Symposium on regionalism and the transformation of liberal international order
In the forthcoming issue of Polity (the University of Chicago Press), the symposium focuses on the transformation of the liberal international order through studies of regions located at Europe’s margins, where new dynamics of power relations are on the rise and the appeal of illiberal ideas and forms of governance is growing. The symposium has been put together by Professor Andrey Makarychev from the Johan Skytte Institute of Political Studies (JSIPS) at UT.
The symposium includes six articles, in which a variety of analytical perspectives on different types, forms, and modalities of regionalism unfold in the institutional, normative, cultural, and economic spaces where Europe meets its neighbors. Two central questions in the contributions are: Is the European Union losing its grip on its periphery? Do the new regionalisms that are emerging contribute to illiberal international relations, liberal international relations, or both?
In his article “From Utopian to Distopian Regionalism: A Study of Unfulfilled Expectations in The Baltic Sea Region,” Andrey Makarychev argues that the Baltic Sea region (BSR) is moving towards a multi-order and multi-layer entity, due to three policy areas: good governance, energy, and security. When it comes to the European Union and Russia as regional actors, the consistency of their approach in BSR depends on the particular policy field: while having good cooperation in one sector, they can be “reluctantly cooperative” or non-cooperative in others. While the three regionalisms are an obstacle to developing a coherent region-wide agenda, detaching security from the other policy fields actually helps avoid geopolitical conflict between Russia and the West.
The article by Shota Kakabadze, a PhD researcher at JSIPS, examines the ways that the republics of South Caucasus position themselves on the East-West nexus in the age of post-liberal world order. Relying on the notion of stigma, Kakabadze analyses the policies of Georgia, Armenia and Azerbaijan and finds that countries use multiple liminal strategies in their discourses. He also finds that the European Union does not have normative power as a region builder in the South Caucasus, due to the simultaneous inclusion and exclusion of the Eastern Partnership countries by the EU. It is thus difficult to speak of the South Caucasus as one region, because the EU has failed to create a shared region agenda.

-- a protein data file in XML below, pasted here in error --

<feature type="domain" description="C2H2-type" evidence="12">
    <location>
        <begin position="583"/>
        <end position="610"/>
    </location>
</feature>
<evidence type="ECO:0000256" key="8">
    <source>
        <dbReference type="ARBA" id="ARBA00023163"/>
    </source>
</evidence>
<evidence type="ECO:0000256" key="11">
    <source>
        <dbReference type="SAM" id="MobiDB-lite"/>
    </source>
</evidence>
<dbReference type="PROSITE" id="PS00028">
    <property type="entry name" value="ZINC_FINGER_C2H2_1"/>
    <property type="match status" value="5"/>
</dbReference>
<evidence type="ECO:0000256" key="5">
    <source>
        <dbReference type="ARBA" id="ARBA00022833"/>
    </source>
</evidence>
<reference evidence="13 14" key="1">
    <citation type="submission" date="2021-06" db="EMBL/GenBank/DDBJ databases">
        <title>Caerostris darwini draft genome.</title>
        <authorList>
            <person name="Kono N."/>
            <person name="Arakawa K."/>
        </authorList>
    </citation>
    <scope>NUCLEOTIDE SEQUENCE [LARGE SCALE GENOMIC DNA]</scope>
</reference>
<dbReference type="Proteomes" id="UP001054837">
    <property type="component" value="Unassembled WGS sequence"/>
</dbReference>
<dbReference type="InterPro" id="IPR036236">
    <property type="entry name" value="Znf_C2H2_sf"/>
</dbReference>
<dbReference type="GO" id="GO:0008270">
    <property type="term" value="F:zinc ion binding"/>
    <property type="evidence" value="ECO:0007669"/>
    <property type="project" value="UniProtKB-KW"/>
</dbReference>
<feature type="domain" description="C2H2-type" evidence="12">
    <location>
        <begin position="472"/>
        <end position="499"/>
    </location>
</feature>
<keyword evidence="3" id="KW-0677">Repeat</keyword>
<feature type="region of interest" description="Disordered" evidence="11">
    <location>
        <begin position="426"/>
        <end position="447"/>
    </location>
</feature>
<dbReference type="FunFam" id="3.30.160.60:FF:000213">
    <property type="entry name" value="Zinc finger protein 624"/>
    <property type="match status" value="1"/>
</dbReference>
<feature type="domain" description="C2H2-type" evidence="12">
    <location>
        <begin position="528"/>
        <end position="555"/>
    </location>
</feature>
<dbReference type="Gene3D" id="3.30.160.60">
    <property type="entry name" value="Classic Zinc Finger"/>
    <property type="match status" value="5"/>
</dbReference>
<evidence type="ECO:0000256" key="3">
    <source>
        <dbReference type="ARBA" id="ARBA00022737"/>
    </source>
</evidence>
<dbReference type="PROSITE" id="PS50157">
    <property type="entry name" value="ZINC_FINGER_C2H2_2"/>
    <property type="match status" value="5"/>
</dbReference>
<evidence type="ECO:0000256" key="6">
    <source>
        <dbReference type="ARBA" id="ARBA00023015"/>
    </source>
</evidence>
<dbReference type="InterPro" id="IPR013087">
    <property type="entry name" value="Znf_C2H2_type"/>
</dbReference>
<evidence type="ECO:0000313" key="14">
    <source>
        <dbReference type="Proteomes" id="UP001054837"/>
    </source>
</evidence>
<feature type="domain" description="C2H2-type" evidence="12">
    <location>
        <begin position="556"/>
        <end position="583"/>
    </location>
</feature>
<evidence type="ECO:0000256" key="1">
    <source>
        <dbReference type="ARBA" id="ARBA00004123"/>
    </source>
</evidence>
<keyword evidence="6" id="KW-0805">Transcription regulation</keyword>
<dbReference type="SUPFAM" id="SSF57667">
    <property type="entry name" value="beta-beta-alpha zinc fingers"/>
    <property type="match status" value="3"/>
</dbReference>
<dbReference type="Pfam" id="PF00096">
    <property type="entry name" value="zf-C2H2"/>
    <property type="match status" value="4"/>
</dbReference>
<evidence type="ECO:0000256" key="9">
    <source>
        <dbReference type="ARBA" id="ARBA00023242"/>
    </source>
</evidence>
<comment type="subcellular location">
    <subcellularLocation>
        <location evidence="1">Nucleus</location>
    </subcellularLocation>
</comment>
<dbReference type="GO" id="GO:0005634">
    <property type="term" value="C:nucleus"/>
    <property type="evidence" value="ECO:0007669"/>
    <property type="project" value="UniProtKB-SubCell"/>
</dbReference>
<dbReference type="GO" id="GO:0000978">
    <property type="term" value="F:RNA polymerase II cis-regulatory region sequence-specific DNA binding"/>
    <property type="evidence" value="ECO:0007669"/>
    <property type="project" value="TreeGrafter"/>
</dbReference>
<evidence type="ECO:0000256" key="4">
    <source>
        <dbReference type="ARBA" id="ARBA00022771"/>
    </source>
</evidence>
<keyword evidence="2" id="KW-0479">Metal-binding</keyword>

In the article “Transition and Regional Cooperation in Central Asia: What Can They Tell Us about the (Post-)Liberal World Order?” Leonardo Pataccini (JSIPS) and Numonjon Malikov (University of World Economy and Diplomacy, Uzbekistan) analyse Central Asia as a region between multiple regional actors. They argue that the Central Asian countries have never been part of the currently liberal Western hegemony, and their divergent paths of national transition now have to coexist with the interests of Russia and China, which makes for a complex web of economic and political interdependence and interaction in a region that is far from unitary.
In the concluding analysis, Aliaksei Kazharski (Comenius University Bratislava) and Andrey Makarychev sum up by proposing a dichotomy of “thick” and “thin” liberalism, as a possible alternative to post-idealist liberalism. While thick liberalism presupposes liberal democracy as the “default domestic political norm and the Western model of liberal capitalism as the consensual model for organizing economic life,” thin liberalism relaxes these standards and would allow for greater variety both in economic as well as political dimensions. They argue that the concept of liberalism is in the process of redefinition and cannot be used as a fixed reference point.
Full references to all articles in the Symposium:
Andrey Makarychev, “Introduction: “Bad Weather” Regionalism and the Post-Liberal International Order at Europe’s Margins”, Polity 52 (2020), https://doi.org/10.1086/707789
Andrey Makarychev, “From Utopian to Distopian Regionalism: A Study of Unfulfilled Expectations in The Baltic Sea Region,” Polity 52 (2020), https://doi.org/10.1086/707790
Aliaksei Kazharski, “An Ad Hoc Regionalism? The Visegrád Four in the ‘Post-Liberal’ Age,” Polity 52 (2020), https://doi.org/10.1086/708182
Shota Kakabadze, “The East in the West: South Caucasus Between Russia and the European Union,” Polity 52 (2020), https://doi.org/10.1086/708183
Leonardo Pataccini and Numonjon Malikov, “Transition and Regional Cooperation in Central Asia: What Can They Tell Us about the (Post-)Liberal World Order?” Polity 52 (2020), https://doi.org/10.1086/708184
Aliaksei Kazharski and Andrey Makarychev, “Concluding Analysis,” Polity 52 (2020), https://doi.org/10.1086/708214